“It has a very unusual narrator, it’s very compelling, and I admire it very much.” Elisa Albert, 38, writer, Albany (USA).
“Sometimes I’m overjoyed with it and think it is a great piece of literature, sometimes I think I failed completely, depends on the day.” Elisa Albert, 38, writer, Albany (USA).
“It is about how little things, decisions and mistakes can influence your whole life. It’s amazing how she tells that story.” Kristine Bilkau, 42, writer, Hamburg (DE).
“I started thinking about this book around 2009, after the Lehmann Brothers crisis happened. I wanted to write about how big economic changes can impact personal life.” Kristine Bilkau, 42, writer, Hamburg (DE).
“I better love it, because I worked on it for ten years. If I didn’t love it, I would be in big trouble.” Nathan Hill, 40, writer, Naples, FL (USA).
“It’s about religion, it’s about aesthetics, it’s about love and it’s about tragedy.” L.S. Hilton, 41, writer, London (UK).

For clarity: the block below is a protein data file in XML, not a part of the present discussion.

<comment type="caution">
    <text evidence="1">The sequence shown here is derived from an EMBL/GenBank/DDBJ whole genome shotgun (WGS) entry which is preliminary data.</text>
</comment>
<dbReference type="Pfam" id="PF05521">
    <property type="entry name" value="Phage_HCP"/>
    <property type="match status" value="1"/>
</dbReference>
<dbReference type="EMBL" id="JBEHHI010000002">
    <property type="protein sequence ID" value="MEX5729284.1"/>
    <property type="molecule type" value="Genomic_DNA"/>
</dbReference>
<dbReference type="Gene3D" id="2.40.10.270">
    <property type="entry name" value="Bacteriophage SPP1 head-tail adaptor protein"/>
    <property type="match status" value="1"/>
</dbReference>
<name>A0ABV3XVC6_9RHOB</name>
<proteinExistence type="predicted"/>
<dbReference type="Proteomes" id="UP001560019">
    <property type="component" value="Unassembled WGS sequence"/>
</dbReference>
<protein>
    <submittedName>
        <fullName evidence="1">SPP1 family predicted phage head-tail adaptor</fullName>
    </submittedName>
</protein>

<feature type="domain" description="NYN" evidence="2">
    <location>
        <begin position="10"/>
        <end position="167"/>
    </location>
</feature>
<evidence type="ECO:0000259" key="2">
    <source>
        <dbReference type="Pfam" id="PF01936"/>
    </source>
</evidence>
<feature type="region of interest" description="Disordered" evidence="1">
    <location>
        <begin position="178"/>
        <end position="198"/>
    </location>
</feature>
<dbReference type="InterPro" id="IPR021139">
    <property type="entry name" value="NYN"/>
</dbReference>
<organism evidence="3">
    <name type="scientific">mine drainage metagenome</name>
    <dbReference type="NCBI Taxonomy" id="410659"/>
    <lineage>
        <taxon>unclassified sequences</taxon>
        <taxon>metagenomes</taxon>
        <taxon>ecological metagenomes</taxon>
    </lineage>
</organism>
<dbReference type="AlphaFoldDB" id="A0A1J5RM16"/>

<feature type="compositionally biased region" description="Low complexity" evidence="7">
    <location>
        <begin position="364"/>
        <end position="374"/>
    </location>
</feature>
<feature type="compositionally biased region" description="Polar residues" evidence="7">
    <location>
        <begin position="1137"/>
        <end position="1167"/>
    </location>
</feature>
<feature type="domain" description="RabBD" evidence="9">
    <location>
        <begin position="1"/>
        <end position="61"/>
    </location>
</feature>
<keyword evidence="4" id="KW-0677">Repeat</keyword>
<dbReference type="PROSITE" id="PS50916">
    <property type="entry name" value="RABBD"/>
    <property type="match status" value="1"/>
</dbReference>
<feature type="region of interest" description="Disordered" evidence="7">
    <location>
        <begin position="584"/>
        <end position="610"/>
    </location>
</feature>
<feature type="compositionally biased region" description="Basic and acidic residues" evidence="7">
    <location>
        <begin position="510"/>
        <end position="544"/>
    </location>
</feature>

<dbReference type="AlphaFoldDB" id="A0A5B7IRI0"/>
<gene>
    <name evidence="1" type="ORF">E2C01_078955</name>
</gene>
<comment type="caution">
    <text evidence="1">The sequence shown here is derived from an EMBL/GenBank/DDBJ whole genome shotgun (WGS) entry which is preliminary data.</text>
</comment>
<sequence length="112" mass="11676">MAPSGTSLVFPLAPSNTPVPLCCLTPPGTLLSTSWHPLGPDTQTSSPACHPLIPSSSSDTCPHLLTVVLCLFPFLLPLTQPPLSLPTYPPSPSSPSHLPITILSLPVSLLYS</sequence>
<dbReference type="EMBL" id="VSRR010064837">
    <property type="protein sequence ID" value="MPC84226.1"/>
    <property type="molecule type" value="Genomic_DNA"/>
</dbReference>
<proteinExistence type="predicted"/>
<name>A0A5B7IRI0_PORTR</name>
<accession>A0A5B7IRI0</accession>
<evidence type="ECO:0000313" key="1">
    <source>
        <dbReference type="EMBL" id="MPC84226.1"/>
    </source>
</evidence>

“It answers a really serious literary question: why should sociopaths have to be badly dressed? Sex, murder, shoes, it’s got the lot.” L.S. Hilton, 41, writer, London (UK).
“It’s not only a book I love, it’s also a book I hate.” Karen Köhler, 42, writer, Hamburg (DE).
“I really put all the love and all the effort in it that I could at that time.” Karin Köhler, 42, writer, Hamburg (DE).
“It was supposed to be a non-fiction book, but it turned out to be a piece of literature.” Per Leo, 43, writer, Berlin (DE).
“I think that in the process of writing a novel, you tend to fall in and out of love with your work a lot.” Owen Sheers, 41, schrijver, dichter, Talgarth (Wales).
“The book that I love more than any other in the last year, maybe in the last five or ten years, is The Miniaturist by Jessie Burton.” Alexandra Heminsley, 38, author, Hove, UK.